One of our local supermarkets is now crippled: “New England Stop & Shop strike enters ninth day, as stores sit empty and unstocked; With support from Warren, Biden and Buttigieg, 31,000 striking workers say the grocery giant’s proposals would mean more expensive health care and worse retirement benefits.” (NBC):
Stop & Shop’s parent company, Ahold Delhaize, reported profits in the billions but is asking workers to pay more for their insurance and cutting their retirement benefits, according to Erikka Knuti, spokesperson for United Food and Commercial Workers (UFCW), which represents the striking workers.
Knuti said 75 percent of workers at Stop & Shop are part time, working multiple jobs and barely “cobbling together” a living wage.
On April 12, Massachusetts senator and Democratic presidential contender Elizabeth Warren visited her striking constituents.
“Do not cross the picket line,” Warren said, addressing potential shoppers. “Understand people on the picket line are not just fighting for their families. They’re fighting for all our families. They’re fighting for basic fairness and equality in this country.”
Since Warren’s remarks, Sen. Amy Klobuchar, D-Minn., Mayor Pete Buttigieg of South Bend, Indiana, and former Vice President Joe Biden have also joined workers on the picket line.
As a proud former union worker myself, I can sympathize with these folks who work all day on their feet for low wages. (With proper planning, there are a lot of easier ways to make money in Massachusetts!)
But I’m wondering if the workers’ primary enemies aren’t the very politicians who are showing up to “support” them. What better way to lower the market-clearing wage for a low-skill supermarket worker than to open the floodgates of low-skill immigration? Forming a union and striking might bump the paycheck slightly, but it can’t undo the reduction caused by tens of millions of immigrants and their children competing for the same jobs.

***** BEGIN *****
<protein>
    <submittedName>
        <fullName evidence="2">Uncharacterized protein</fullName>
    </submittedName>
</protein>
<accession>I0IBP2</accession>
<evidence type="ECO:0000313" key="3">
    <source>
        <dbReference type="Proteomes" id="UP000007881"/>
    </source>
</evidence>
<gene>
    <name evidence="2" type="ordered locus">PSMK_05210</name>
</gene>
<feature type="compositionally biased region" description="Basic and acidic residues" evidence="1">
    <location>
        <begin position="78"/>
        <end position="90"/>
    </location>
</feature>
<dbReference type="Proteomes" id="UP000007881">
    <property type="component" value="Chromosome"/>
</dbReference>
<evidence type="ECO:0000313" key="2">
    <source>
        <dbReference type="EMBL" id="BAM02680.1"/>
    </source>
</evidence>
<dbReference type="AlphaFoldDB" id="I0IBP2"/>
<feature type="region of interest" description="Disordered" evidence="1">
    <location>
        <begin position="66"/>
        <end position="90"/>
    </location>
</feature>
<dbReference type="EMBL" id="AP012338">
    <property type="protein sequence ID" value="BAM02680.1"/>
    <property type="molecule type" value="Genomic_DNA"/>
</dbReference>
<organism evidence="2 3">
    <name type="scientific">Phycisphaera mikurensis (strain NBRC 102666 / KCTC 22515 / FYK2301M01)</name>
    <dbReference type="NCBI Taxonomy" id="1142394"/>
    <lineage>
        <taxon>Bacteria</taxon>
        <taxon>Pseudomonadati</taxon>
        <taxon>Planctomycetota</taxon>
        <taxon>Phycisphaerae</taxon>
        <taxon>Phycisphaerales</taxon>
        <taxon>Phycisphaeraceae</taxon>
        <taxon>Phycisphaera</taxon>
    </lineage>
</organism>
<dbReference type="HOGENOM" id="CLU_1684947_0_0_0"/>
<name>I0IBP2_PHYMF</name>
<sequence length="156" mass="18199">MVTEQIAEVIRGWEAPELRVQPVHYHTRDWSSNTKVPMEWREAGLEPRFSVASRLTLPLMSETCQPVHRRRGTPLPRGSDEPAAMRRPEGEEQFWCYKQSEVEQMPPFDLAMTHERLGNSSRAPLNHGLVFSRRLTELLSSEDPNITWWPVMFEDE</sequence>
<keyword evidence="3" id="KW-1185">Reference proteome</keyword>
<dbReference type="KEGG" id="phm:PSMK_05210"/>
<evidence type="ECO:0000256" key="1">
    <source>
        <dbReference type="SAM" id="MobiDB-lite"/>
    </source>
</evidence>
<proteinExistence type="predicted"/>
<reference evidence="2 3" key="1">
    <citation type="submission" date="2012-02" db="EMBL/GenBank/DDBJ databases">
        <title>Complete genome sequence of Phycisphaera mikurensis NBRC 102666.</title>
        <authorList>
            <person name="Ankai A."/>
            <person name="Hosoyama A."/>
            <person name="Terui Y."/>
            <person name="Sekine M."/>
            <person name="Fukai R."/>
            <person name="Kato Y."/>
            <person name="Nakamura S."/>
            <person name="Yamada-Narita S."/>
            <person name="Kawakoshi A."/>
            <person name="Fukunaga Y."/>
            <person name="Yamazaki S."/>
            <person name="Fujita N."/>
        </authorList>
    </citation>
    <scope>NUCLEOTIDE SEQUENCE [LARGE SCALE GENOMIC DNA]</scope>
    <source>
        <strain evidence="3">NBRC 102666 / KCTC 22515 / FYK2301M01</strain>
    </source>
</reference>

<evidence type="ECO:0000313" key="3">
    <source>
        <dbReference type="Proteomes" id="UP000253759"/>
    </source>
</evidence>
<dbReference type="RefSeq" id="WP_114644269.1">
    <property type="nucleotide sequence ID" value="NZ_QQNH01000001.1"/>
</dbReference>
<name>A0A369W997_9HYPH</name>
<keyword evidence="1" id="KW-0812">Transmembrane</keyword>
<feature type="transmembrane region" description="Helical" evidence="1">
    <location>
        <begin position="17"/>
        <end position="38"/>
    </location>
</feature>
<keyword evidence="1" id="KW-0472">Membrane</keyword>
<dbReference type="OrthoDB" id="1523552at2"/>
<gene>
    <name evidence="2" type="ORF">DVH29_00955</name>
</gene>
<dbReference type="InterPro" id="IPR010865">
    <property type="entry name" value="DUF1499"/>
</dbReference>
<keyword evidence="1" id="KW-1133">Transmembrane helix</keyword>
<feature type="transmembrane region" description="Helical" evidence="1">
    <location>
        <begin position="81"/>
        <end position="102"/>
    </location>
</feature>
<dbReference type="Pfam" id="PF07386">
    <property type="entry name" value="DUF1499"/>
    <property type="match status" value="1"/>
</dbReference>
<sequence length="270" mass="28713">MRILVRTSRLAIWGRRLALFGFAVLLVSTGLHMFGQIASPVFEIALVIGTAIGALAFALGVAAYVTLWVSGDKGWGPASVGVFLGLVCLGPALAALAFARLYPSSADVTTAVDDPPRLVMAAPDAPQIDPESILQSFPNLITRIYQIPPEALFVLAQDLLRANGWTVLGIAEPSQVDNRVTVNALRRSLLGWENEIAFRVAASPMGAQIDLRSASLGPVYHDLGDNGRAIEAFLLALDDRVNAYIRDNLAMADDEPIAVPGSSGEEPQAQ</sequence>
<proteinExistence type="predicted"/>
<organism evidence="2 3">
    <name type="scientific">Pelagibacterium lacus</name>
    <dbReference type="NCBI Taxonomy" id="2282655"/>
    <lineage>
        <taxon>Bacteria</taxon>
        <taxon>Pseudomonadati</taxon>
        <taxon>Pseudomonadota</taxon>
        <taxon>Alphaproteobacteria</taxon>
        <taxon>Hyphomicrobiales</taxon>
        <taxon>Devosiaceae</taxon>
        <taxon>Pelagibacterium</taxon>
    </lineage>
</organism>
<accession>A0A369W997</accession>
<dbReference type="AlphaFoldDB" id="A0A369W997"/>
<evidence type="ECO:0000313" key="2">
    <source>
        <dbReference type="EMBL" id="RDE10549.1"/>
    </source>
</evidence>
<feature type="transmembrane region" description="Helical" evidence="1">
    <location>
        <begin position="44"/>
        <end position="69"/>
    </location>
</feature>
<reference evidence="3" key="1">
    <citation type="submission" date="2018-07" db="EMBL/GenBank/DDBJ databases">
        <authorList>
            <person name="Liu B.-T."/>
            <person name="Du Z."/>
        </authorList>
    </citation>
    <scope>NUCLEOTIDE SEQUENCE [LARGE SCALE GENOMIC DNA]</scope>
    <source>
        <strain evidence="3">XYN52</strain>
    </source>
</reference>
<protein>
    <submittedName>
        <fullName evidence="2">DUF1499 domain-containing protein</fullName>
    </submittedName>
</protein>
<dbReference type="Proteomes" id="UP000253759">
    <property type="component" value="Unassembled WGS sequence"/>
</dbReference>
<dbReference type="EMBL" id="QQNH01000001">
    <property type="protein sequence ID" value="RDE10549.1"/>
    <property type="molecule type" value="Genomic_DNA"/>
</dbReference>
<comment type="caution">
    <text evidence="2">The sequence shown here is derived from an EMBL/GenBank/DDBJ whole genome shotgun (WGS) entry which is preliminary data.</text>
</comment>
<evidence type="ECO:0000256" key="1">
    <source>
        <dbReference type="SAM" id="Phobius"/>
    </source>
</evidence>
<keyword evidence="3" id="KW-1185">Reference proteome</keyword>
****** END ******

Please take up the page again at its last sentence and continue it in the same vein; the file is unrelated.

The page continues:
My neighbors’ Facebook feeds are lit up with the virtuous recounting their heroic tales of driving to Whole Foods, for example, instead. Yet Whole Foods has fought unionization for decades and the founder compared unionization to herpes.
Given that Stop & Shop regularly hires and trains new workers, I don’t know why the stores are running on such a barebones level. What stops the company from hiring and training replacement workers? (this Obama Administration ruling?) How much training does a person who stocks shelves get?
- “Labor Board Tells Boeing New Factory Breaks Law” (nytimes, 2011), in which central planners in Washington, D.C. determined whether or not a company could build a new factory in order to escape a union: “In what may be the strongest signal yet of the new pro-labor orientation of the National Labor Relations Board under President Obama, the agency filed a complaint Wednesday seeking to force Boeing to bring an airplane production line back to its unionized facilities in Washington State instead of moving the work to a nonunion plant in South Carolina. In its complaint, the labor board said that Boeing’s decision to transfer a second production line for its new 787 Dreamliner passenger plane to South Carolina was motivated by an unlawful desire to retaliate against union workers for their past strikes in Washington and to discourage future strikes.” (see also Licence Raj)
- “20 women slept with me to get promotion” (life in an English supermarket)